Trump also needs to stop talking about withdrawing U.S. forces from Syria. An American withdrawal would not only allow Assad to escalate his brutal campaign of atrocities in Syria, but also it would tell Pyongyang that Washington does not have the stomach to see its military campaigns through. If Trump can’t keep 2,000 U.S. troops in Syria, Kim would calculate, he would hardly have the fortitude to see through a much more difficult military intervention against North Korea.

Trump has an opportunity to end Syria’s ability to massacre innocent men, women and children with weapons of mass destruction. But he also has a chance to show Pyongyang before the summit meeting that his threats of military action are more than bluster.

The success or failure of that meeting depends on whether Kim believes Trump is serious about taking military action — which is why Kim will be carefully watching what Trump does next in Syria.

Marc Thiessen writes a twice-weekly column for The Post on foreign and domestic policy and contributes to the PostPartisan blog. He is a fellow at the American Enterprise Institute, and the former chief speechwriter for President George W. Bush. Follow @marcthiessen

COMMENTS

  • North Korea already got a lesson in US belligerence from the Iraq war; the US accused Iraq of having WMD, threatened to invade it unless it allowed inspections, Iraq allowed inspections that showed it had no WMD, and we invaded anyway. Lesson: When the US puts you on a list, actually having no WMD invites invasion. Being weak invites invasion. Being cooperative invites invasion. If the US were to smack Syria around, the lesson is that Syria, a weak country, gets smacked around. No surprise to North Korea, because, as Iraq showed, the US didn’t invade Iraq because Iraq was strong and a threat. We invaded Iraq because it was weak and available.
  • No! Getting involved in another war in Syria is exactly what we don’t need to do. I realize that Syria is a quagmire but that doesn’t mean that we need to get in the middle of another civil war where we don’t know who the players are and where the Russians are also playing a role.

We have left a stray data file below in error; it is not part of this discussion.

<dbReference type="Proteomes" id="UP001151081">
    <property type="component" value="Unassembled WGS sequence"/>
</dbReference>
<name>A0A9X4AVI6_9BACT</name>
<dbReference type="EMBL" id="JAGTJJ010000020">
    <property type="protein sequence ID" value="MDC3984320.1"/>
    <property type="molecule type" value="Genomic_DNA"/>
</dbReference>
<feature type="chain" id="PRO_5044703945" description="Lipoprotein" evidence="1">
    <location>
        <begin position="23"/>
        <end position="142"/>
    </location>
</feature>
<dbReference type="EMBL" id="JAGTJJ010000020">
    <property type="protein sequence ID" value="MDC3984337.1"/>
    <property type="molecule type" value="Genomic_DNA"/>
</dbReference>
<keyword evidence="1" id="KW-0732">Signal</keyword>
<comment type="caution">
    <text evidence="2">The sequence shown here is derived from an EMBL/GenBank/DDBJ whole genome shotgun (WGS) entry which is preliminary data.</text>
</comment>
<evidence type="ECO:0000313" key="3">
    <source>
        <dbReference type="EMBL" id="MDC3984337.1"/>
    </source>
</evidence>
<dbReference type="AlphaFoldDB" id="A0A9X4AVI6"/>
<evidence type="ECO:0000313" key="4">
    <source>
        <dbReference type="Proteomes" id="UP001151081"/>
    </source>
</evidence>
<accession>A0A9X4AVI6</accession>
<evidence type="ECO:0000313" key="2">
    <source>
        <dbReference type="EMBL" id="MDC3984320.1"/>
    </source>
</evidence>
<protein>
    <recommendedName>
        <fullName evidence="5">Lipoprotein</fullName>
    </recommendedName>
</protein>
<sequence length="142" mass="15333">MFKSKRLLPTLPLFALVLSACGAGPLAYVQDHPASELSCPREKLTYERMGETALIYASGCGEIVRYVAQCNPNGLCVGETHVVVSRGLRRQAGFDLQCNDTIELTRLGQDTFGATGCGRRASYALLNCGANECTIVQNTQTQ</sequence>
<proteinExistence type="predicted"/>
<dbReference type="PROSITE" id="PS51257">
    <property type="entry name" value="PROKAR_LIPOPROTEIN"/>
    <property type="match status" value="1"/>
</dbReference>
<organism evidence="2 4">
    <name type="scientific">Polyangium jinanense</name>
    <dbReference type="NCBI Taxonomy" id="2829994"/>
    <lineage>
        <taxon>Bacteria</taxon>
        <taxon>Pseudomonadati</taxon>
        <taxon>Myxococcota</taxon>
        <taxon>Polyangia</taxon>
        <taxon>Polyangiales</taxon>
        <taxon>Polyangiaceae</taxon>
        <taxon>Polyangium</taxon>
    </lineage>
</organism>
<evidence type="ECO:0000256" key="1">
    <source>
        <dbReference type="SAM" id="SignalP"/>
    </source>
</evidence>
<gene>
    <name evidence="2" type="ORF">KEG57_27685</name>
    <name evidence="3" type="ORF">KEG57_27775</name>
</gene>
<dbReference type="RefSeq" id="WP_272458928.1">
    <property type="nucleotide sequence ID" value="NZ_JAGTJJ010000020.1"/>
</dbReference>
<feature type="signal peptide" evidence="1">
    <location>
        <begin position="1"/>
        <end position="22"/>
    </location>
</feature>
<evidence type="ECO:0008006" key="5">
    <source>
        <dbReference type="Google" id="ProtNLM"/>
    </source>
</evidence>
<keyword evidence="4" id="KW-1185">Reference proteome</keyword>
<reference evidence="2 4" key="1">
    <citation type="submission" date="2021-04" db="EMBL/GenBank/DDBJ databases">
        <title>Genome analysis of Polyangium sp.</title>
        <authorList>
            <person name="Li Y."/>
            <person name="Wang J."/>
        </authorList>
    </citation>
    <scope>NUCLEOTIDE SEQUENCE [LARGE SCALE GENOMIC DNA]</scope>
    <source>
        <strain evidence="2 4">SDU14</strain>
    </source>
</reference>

• Forgetaboutit, already! We definitely don’t need a man like Trump to be a war president. He makes such great deals and really keeps his eye on the ball…..not! Your ignorance to even spout this nonsense is unbelievable.
  • We need to come home and fix our own problems – or we are going in the same direction as Syria.
  • What’s the worst that could happen? WWIII?
  • When can we legally lobotomize Marc A. Thiessen?
  • We go big, and then we’ll get a big list of casualties, people injured, big scenes of destruction; big lines of refugees; big lines of the homeless and the hungry, and big regions affected.
  • Here we go again. Syria has weapons of mass destruction? That’s how we got enmeshed in Iraq, a swamp from which we might never fully extricate ourselves. Yes, Syria has chlorine, the same stuff that you put in your swimming pool. Unfortunately, they probably saw fit to use it against their own people but it would appear that has not been conclusively established, so it has to be “probably” for now. If Trump decides to unload a boatload full of Tomahawks on Syria, he had best know in advance what the Russians will do. The Russians are militarily capable of sinking US ships firing off Tomahawks. Will they? Who knows and that’s the essence of the issue facing us. Russia is Syria’s ally and Putin, an ex-KGB officer, is not known for his aversion to violence. Just ask the Ukrainians. If Russian personnel are injured or killed, and/or if Putin needs to show Russia is a loyal Syrian ally, that just might tip things into a cycle of escalation. As despicable as Assad is, like in the Kenny Rogers’ song “The Gambler”, sometimes you need to just walk away. Sending a moral message may not be worth the potential for actual hostilities between the US and Russia. Any message we send may not sway Assad because like the ruler of North Korea, he just wants to stay in power and couldn’t care less how much other Syrians suffer.